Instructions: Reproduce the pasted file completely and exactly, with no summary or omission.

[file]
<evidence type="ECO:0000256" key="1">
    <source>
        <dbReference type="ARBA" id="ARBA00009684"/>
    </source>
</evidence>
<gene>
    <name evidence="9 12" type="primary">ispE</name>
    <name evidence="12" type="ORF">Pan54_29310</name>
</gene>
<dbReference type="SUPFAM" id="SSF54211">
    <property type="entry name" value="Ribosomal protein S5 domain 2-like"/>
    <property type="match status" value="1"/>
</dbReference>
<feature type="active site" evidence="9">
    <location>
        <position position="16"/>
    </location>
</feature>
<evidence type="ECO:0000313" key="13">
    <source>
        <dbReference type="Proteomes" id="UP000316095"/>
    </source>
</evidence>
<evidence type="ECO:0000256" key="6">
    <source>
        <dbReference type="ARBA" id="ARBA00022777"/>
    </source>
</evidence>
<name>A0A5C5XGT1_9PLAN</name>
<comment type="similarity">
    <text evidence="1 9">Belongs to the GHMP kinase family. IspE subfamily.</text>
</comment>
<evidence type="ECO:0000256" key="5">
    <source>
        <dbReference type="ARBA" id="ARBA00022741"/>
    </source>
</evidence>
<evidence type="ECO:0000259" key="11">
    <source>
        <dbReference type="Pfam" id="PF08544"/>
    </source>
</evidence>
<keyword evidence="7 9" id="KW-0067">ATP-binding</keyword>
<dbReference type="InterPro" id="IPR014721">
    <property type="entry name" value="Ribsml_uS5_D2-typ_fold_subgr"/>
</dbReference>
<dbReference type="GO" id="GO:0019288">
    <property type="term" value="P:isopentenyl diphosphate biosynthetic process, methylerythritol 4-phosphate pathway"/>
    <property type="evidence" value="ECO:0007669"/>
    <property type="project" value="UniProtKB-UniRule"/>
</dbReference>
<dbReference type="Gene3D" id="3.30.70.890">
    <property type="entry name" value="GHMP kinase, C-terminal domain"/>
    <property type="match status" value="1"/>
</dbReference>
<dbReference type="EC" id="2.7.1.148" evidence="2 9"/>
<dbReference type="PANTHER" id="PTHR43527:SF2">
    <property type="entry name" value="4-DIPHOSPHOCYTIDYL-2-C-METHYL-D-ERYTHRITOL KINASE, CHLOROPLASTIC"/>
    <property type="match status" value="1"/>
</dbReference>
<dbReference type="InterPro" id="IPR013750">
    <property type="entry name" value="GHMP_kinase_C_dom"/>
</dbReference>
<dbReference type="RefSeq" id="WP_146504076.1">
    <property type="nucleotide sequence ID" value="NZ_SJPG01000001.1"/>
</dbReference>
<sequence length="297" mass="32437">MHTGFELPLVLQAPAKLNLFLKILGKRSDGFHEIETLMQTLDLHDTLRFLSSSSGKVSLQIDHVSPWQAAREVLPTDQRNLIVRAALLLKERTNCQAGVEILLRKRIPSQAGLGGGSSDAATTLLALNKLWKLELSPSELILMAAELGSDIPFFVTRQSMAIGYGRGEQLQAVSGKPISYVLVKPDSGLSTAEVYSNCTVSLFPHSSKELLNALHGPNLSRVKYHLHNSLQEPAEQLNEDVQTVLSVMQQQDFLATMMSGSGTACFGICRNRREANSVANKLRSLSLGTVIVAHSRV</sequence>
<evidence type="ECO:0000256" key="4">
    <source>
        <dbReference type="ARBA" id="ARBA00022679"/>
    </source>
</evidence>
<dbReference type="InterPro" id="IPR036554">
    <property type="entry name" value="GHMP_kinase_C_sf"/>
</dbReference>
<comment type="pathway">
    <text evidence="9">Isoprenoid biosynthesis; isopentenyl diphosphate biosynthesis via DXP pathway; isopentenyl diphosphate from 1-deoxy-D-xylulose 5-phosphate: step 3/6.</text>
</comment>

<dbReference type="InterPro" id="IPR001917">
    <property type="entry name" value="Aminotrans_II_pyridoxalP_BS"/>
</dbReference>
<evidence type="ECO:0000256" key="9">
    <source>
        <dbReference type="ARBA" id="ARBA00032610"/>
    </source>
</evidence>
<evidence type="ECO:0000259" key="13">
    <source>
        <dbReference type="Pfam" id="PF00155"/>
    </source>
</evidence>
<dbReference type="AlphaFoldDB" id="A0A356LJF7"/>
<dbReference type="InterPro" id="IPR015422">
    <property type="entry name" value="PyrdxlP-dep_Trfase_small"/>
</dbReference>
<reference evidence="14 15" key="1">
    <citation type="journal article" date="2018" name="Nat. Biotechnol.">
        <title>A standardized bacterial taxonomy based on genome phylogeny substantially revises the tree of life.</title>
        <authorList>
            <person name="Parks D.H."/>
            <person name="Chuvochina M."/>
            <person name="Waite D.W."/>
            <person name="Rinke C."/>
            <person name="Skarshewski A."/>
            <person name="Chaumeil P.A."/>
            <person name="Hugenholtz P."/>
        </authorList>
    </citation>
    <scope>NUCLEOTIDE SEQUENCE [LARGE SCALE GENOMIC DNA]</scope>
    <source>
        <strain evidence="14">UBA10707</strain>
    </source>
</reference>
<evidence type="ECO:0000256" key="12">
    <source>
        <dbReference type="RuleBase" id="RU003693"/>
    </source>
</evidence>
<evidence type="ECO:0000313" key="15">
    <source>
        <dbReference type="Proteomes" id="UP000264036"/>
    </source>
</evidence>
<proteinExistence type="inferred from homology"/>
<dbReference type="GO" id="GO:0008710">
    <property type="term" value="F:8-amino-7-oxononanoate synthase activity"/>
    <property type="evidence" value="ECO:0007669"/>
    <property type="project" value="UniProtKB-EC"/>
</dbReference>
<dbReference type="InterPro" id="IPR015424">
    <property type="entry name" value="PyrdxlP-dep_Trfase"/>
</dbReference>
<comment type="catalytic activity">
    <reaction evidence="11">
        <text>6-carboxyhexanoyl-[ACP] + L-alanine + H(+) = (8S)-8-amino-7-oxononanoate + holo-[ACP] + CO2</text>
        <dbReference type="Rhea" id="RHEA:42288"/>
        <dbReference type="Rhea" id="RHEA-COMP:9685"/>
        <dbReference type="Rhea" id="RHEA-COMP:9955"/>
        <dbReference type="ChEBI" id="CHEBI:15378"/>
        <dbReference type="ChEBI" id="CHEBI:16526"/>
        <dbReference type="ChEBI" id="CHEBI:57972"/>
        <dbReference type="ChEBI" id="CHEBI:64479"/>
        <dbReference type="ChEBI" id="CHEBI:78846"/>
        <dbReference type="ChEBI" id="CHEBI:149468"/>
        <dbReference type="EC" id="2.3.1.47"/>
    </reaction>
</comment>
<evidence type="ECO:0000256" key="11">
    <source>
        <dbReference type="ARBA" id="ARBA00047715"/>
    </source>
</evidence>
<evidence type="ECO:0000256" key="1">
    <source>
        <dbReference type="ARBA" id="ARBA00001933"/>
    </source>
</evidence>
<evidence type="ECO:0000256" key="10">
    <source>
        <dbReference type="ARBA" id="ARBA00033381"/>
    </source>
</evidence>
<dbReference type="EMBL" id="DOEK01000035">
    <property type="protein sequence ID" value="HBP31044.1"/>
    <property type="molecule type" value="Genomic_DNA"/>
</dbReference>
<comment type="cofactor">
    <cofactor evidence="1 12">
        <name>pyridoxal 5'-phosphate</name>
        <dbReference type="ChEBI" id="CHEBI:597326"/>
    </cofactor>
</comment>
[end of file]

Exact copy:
<evidence type="ECO:0000256" key="1">
    <source>
        <dbReference type="ARBA" id="ARBA00009684"/>
    </source>
</evidence>
<gene>
    <name evidence="9 12" type="primary">ispE</name>
    <name evidence="12" type="ORF">Pan54_29310</name>
</gene>
<dbReference type="SUPFAM" id="SSF54211">
    <property type="entry name" value="Ribosomal protein S5 domain 2-like"/>
    <property type="match status" value="1"/>
</dbReference>
<feature type="active site" evidence="9">
    <location>
        <position position="16"/>
    </location>
</feature>
<evidence type="ECO:0000313" key="13">
    <source>
        <dbReference type="Proteomes" id="UP000316095"/>
    </source>
</evidence>
<evidence type="ECO:0000256" key="6">
    <source>
        <dbReference type="ARBA" id="ARBA00022777"/>
    </source>
</evidence>
<name>A0A5C5XGT1_9PLAN</name>
<comment type="similarity">
    <text evidence="1 9">Belongs to the GHMP kinase family. IspE subfamily.</text>
</comment>
<evidence type="ECO:0000256" key="5">
    <source>
        <dbReference type="ARBA" id="ARBA00022741"/>
    </source>
</evidence>
<evidence type="ECO:0000259" key="11">
    <source>
        <dbReference type="Pfam" id="PF08544"/>
    </source>
</evidence>
<keyword evidence="7 9" id="KW-0067">ATP-binding</keyword>
<dbReference type="InterPro" id="IPR014721">
    <property type="entry name" value="Ribsml_uS5_D2-typ_fold_subgr"/>
</dbReference>
<dbReference type="GO" id="GO:0019288">
    <property type="term" value="P:isopentenyl diphosphate biosynthetic process, methylerythritol 4-phosphate pathway"/>
    <property type="evidence" value="ECO:0007669"/>
    <property type="project" value="UniProtKB-UniRule"/>
</dbReference>
<dbReference type="Gene3D" id="3.30.70.890">
    <property type="entry name" value="GHMP kinase, C-terminal domain"/>
    <property type="match status" value="1"/>
</dbReference>
<dbReference type="EC" id="2.7.1.148" evidence="2 9"/>
<dbReference type="PANTHER" id="PTHR43527:SF2">
    <property type="entry name" value="4-DIPHOSPHOCYTIDYL-2-C-METHYL-D-ERYTHRITOL KINASE, CHLOROPLASTIC"/>
    <property type="match status" value="1"/>
</dbReference>
<dbReference type="InterPro" id="IPR013750">
    <property type="entry name" value="GHMP_kinase_C_dom"/>
</dbReference>
<dbReference type="RefSeq" id="WP_146504076.1">
    <property type="nucleotide sequence ID" value="NZ_SJPG01000001.1"/>
</dbReference>
<sequence length="297" mass="32437">MHTGFELPLVLQAPAKLNLFLKILGKRSDGFHEIETLMQTLDLHDTLRFLSSSSGKVSLQIDHVSPWQAAREVLPTDQRNLIVRAALLLKERTNCQAGVEILLRKRIPSQAGLGGGSSDAATTLLALNKLWKLELSPSELILMAAELGSDIPFFVTRQSMAIGYGRGEQLQAVSGKPISYVLVKPDSGLSTAEVYSNCTVSLFPHSSKELLNALHGPNLSRVKYHLHNSLQEPAEQLNEDVQTVLSVMQQQDFLATMMSGSGTACFGICRNRREANSVANKLRSLSLGTVIVAHSRV</sequence>
<evidence type="ECO:0000256" key="4">
    <source>
        <dbReference type="ARBA" id="ARBA00022679"/>
    </source>
</evidence>
<dbReference type="InterPro" id="IPR036554">
    <property type="entry name" value="GHMP_kinase_C_sf"/>
</dbReference>
<comment type="pathway">
    <text evidence="9">Isoprenoid biosynthesis; isopentenyl diphosphate biosynthesis via DXP pathway; isopentenyl diphosphate from 1-deoxy-D-xylulose 5-phosphate: step 3/6.</text>
</comment>

<dbReference type="InterPro" id="IPR001917">
    <property type="entry name" value="Aminotrans_II_pyridoxalP_BS"/>
</dbReference>
<evidence type="ECO:0000256" key="9">
    <source>
        <dbReference type="ARBA" id="ARBA00032610"/>
    </source>
</evidence>
<evidence type="ECO:0000259" key="13">
    <source>
        <dbReference type="Pfam" id="PF00155"/>
    </source>
</evidence>
<dbReference type="AlphaFoldDB" id="A0A356LJF7"/>
<dbReference type="InterPro" id="IPR015422">
    <property type="entry name" value="PyrdxlP-dep_Trfase_small"/>
</dbReference>
<reference evidence="14 15" key="1">
    <citation type="journal article" date="2018" name="Nat. Biotechnol.">
        <title>A standardized bacterial taxonomy based on genome phylogeny substantially revises the tree of life.</title>
        <authorList>
            <person name="Parks D.H."/>
            <person name="Chuvochina M."/>
            <person name="Waite D.W."/>
            <person name="Rinke C."/>
            <person name="Skarshewski A."/>
            <person name="Chaumeil P.A."/>
            <person name="Hugenholtz P."/>
        </authorList>
    </citation>
    <scope>NUCLEOTIDE SEQUENCE [LARGE SCALE GENOMIC DNA]</scope>
    <source>
        <strain evidence="14">UBA10707</strain>
    </source>
</reference>
<evidence type="ECO:0000256" key="12">
    <source>
        <dbReference type="RuleBase" id="RU003693"/>
    </source>
</evidence>
<evidence type="ECO:0000313" key="15">
    <source>
        <dbReference type="Proteomes" id="UP000264036"/>
    </source>
</evidence>
<proteinExistence type="inferred from homology"/>
<dbReference type="GO" id="GO:0008710">
    <property type="term" value="F:8-amino-7-oxononanoate synthase activity"/>
    <property type="evidence" value="ECO:0007669"/>
    <property type="project" value="UniProtKB-EC"/>
</dbReference>
<dbReference type="InterPro" id="IPR015424">
    <property type="entry name" value="PyrdxlP-dep_Trfase"/>
</dbReference>
<comment type="catalytic activity">
    <reaction evidence="11">
        <text>6-carboxyhexanoyl-[ACP] + L-alanine + H(+) = (8S)-8-amino-7-oxononanoate + holo-[ACP] + CO2</text>
        <dbReference type="Rhea" id="RHEA:42288"/>
        <dbReference type="Rhea" id="RHEA-COMP:9685"/>
        <dbReference type="Rhea" id="RHEA-COMP:9955"/>
        <dbReference type="ChEBI" id="CHEBI:15378"/>
        <dbReference type="ChEBI" id="CHEBI:16526"/>
        <dbReference type="ChEBI" id="CHEBI:57972"/>
        <dbReference type="ChEBI" id="CHEBI:64479"/>
        <dbReference type="ChEBI" id="CHEBI:78846"/>
        <dbReference type="ChEBI" id="CHEBI:149468"/>
        <dbReference type="EC" id="2.3.1.47"/>
    </reaction>
</comment>
<evidence type="ECO:0000256" key="11">
    <source>
        <dbReference type="ARBA" id="ARBA00047715"/>
    </source>
</evidence>
<evidence type="ECO:0000256" key="1">
    <source>
        <dbReference type="ARBA" id="ARBA00001933"/>
    </source>
</evidence>
<evidence type="ECO:0000256" key="10">
    <source>
        <dbReference type="ARBA" id="ARBA00033381"/>
    </source>
</evidence>
<dbReference type="EMBL" id="DOEK01000035">
    <property type="protein sequence ID" value="HBP31044.1"/>
    <property type="molecule type" value="Genomic_DNA"/>
</dbReference>
<comment type="cofactor">
    <cofactor evidence="1 12">
        <name>pyridoxal 5'-phosphate</name>
        <dbReference type="ChEBI" id="CHEBI:597326"/>
    </cofactor>
</comment>